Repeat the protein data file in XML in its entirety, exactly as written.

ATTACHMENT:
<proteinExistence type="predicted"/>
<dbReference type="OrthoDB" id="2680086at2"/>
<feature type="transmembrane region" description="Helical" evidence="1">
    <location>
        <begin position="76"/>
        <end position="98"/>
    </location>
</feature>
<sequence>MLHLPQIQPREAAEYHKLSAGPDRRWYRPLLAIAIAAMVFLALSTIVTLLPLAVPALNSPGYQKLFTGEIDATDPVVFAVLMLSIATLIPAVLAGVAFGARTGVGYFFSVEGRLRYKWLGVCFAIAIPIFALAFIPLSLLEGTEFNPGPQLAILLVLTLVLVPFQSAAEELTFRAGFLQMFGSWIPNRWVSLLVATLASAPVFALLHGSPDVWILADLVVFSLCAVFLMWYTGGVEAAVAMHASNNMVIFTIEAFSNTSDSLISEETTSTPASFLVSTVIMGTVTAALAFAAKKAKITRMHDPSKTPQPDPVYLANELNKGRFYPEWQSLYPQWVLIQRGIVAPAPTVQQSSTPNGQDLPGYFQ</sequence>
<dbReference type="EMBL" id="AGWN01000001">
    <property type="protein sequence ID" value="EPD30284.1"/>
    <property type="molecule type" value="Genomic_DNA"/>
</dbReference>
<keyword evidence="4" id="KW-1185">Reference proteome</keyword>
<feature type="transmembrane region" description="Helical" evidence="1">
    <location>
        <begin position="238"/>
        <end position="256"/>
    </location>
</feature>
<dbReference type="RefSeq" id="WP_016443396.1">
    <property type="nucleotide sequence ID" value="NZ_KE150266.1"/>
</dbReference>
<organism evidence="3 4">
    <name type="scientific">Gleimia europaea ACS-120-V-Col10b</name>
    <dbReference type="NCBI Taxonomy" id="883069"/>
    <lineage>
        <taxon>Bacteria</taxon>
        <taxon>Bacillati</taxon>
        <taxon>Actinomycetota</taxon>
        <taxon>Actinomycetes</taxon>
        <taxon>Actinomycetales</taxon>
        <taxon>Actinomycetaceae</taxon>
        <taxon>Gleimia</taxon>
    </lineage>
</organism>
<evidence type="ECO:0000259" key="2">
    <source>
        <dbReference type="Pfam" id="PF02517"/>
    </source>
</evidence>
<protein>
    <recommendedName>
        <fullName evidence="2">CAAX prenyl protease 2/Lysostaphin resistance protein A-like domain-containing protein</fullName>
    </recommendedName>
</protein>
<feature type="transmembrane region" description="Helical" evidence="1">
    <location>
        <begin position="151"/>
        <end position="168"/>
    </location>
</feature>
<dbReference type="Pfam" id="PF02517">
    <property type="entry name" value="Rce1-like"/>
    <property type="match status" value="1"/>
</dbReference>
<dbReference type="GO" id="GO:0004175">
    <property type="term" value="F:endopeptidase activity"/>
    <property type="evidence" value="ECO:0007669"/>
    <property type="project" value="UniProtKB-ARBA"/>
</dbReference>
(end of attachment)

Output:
<proteinExistence type="predicted"/>
<dbReference type="OrthoDB" id="2680086at2"/>
<feature type="transmembrane region" description="Helical" evidence="1">
    <location>
        <begin position="76"/>
        <end position="98"/>
    </location>
</feature>
<sequence>MLHLPQIQPREAAEYHKLSAGPDRRWYRPLLAIAIAAMVFLALSTIVTLLPLAVPALNSPGYQKLFTGEIDATDPVVFAVLMLSIATLIPAVLAGVAFGARTGVGYFFSVEGRLRYKWLGVCFAIAIPIFALAFIPLSLLEGTEFNPGPQLAILLVLTLVLVPFQSAAEELTFRAGFLQMFGSWIPNRWVSLLVATLASAPVFALLHGSPDVWILADLVVFSLCAVFLMWYTGGVEAAVAMHASNNMVIFTIEAFSNTSDSLISEETTSTPASFLVSTVIMGTVTAALAFAAKKAKITRMHDPSKTPQPDPVYLANELNKGRFYPEWQSLYPQWVLIQRGIVAPAPTVQQSSTPNGQDLPGYFQ</sequence>
<dbReference type="EMBL" id="AGWN01000001">
    <property type="protein sequence ID" value="EPD30284.1"/>
    <property type="molecule type" value="Genomic_DNA"/>
</dbReference>
<keyword evidence="4" id="KW-1185">Reference proteome</keyword>
<feature type="transmembrane region" description="Helical" evidence="1">
    <location>
        <begin position="238"/>
        <end position="256"/>
    </location>
</feature>
<dbReference type="RefSeq" id="WP_016443396.1">
    <property type="nucleotide sequence ID" value="NZ_KE150266.1"/>
</dbReference>
<organism evidence="3 4">
    <name type="scientific">Gleimia europaea ACS-120-V-Col10b</name>
    <dbReference type="NCBI Taxonomy" id="883069"/>
    <lineage>
        <taxon>Bacteria</taxon>
        <taxon>Bacillati</taxon>
        <taxon>Actinomycetota</taxon>
        <taxon>Actinomycetes</taxon>
        <taxon>Actinomycetales</taxon>
        <taxon>Actinomycetaceae</taxon>
        <taxon>Gleimia</taxon>
    </lineage>
</organism>
<evidence type="ECO:0000259" key="2">
    <source>
        <dbReference type="Pfam" id="PF02517"/>
    </source>
</evidence>
<protein>
    <recommendedName>
        <fullName evidence="2">CAAX prenyl protease 2/Lysostaphin resistance protein A-like domain-containing protein</fullName>
    </recommendedName>
</protein>
<feature type="transmembrane region" description="Helical" evidence="1">
    <location>
        <begin position="151"/>
        <end position="168"/>
    </location>
</feature>
<dbReference type="Pfam" id="PF02517">
    <property type="entry name" value="Rce1-like"/>
    <property type="match status" value="1"/>
</dbReference>
<dbReference type="GO" id="GO:0004175">
    <property type="term" value="F:endopeptidase activity"/>
    <property type="evidence" value="ECO:0007669"/>
    <property type="project" value="UniProtKB-ARBA"/>
</dbReference>